Our lab works at the interface between biophysics and neuroscience. Our central focus is synapses and we span the synaptic spectrum. At one end we study the molecular mechanisms of synaptic release and at the other end we study the electrical activity of neural circuits. This broad range of approaches creates a synergy, and makes my laboratory a vibrant environment for neuroscience research.
Our study of synaptic release employs extremely sensitive techniques to probe the release from single vesicles. Transmitter leaves a vesicle by flowing through narrow fusion pores that connect the vesicle interior and extracellular space. Measurements of fusion pores enable us to probe their structure and learn what controls their opening, closing, and expansion. By pushing the envelope in measuring minute signals as we perturb the molecular apparatus, we are elucidating the fundamental mechanisms of synaptic release.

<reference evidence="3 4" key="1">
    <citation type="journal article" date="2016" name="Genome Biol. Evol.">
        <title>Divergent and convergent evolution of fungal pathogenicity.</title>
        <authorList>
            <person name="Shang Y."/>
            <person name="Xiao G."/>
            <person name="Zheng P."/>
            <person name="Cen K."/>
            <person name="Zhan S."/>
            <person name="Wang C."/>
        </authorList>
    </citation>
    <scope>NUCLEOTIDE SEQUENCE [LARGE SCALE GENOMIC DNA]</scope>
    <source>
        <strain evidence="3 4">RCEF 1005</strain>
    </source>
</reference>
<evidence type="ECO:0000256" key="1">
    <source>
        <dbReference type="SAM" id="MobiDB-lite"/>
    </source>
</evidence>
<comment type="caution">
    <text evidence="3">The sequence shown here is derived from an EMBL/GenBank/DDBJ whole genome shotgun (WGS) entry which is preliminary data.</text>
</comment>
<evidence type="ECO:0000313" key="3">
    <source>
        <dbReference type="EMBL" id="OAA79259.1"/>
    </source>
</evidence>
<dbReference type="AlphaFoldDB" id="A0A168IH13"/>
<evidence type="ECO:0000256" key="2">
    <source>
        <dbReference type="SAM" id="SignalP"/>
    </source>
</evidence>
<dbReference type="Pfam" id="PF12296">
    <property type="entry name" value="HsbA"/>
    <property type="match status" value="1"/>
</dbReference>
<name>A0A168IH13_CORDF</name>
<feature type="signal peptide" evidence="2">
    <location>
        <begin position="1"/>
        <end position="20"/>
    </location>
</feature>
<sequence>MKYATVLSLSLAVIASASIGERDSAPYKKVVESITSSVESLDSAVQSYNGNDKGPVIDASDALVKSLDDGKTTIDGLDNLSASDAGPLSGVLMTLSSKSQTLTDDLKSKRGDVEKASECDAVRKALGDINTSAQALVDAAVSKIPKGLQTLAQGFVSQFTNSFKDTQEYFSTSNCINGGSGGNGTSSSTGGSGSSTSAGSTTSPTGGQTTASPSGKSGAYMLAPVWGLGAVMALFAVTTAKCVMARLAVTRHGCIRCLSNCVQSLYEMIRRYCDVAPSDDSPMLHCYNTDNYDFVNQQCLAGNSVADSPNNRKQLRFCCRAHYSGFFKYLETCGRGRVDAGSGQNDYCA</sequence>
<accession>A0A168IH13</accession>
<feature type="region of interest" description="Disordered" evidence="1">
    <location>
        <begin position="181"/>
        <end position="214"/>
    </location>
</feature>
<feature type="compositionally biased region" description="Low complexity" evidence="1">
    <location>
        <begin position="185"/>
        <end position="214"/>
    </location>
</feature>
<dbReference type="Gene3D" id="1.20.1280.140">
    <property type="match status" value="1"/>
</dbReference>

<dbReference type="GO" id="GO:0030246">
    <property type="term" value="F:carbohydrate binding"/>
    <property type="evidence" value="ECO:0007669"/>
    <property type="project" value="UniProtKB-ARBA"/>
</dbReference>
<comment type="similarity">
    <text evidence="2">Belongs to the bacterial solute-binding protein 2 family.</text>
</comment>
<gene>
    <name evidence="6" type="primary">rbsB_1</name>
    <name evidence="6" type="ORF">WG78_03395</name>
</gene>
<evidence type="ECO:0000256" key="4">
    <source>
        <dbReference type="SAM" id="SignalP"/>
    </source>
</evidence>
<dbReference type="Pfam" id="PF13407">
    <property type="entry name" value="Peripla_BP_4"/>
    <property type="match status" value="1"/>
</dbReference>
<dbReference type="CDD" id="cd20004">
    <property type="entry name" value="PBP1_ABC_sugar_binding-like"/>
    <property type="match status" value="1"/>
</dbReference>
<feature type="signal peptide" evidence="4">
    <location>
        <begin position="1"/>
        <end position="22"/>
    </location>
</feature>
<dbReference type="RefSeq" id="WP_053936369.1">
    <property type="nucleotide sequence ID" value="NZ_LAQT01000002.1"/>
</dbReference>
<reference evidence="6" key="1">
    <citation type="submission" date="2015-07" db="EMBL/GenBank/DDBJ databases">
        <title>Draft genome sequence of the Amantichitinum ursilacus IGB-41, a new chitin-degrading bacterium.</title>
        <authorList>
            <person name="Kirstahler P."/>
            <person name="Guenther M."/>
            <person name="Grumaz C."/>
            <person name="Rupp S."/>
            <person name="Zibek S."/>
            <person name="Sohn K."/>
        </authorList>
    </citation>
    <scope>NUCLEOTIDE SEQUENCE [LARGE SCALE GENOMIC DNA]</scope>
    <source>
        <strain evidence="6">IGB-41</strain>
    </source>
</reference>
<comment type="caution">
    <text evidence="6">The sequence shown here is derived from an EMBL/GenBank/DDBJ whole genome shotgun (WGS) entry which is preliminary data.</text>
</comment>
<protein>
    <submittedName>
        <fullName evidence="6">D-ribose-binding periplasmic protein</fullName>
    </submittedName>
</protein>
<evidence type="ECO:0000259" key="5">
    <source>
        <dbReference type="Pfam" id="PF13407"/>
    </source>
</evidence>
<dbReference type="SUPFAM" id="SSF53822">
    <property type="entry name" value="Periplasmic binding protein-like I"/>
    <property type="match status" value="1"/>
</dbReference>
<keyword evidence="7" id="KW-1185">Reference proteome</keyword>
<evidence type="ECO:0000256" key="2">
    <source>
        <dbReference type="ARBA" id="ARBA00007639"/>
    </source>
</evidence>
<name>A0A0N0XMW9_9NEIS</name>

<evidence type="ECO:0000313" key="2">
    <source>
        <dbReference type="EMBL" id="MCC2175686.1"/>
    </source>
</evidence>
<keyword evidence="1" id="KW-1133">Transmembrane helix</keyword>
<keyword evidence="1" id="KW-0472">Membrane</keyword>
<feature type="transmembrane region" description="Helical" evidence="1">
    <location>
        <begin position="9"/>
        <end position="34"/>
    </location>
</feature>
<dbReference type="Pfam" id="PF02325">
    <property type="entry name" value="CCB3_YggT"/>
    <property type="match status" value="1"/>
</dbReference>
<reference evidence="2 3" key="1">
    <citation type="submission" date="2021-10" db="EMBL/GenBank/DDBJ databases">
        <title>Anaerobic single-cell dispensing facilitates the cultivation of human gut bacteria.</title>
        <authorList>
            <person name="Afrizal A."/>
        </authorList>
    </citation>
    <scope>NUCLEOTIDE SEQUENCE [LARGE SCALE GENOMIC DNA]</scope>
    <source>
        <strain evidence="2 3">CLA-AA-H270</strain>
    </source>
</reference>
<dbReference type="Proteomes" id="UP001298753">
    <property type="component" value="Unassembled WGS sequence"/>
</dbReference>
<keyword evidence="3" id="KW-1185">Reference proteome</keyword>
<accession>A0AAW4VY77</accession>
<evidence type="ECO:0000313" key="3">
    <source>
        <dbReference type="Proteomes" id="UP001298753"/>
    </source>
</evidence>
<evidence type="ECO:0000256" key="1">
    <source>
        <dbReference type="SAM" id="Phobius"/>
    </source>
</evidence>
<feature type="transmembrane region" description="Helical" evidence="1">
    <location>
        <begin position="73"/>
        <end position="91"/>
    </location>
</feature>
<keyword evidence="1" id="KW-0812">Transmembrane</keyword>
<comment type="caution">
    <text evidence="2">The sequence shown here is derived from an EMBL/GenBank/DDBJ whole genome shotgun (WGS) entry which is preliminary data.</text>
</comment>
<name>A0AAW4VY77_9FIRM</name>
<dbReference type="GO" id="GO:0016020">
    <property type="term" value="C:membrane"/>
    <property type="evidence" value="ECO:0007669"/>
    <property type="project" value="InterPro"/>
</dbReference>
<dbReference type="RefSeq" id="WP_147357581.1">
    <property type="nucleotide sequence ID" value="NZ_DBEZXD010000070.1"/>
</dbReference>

At the other end of the spectrum we are advancing voltage imaging technology for the study of electrical activity in neural circuits. We develop tools to observe voltage changes in many neurons simultaneously in intact neural circuits. Synthetic voltage sensors reveal spatial patterns and test basic models of information storage and recall. Genetically-encoded voltage sensors can be used to target selected cell types, dissect different elements of a neuronal circuit, and study their connections. We are engineering new voltage sensors and developing hardware and software to capitalize on their high performance. In this way we are creating powerful new approaches that enable us to inquire how neural circuits encode, process, and store information.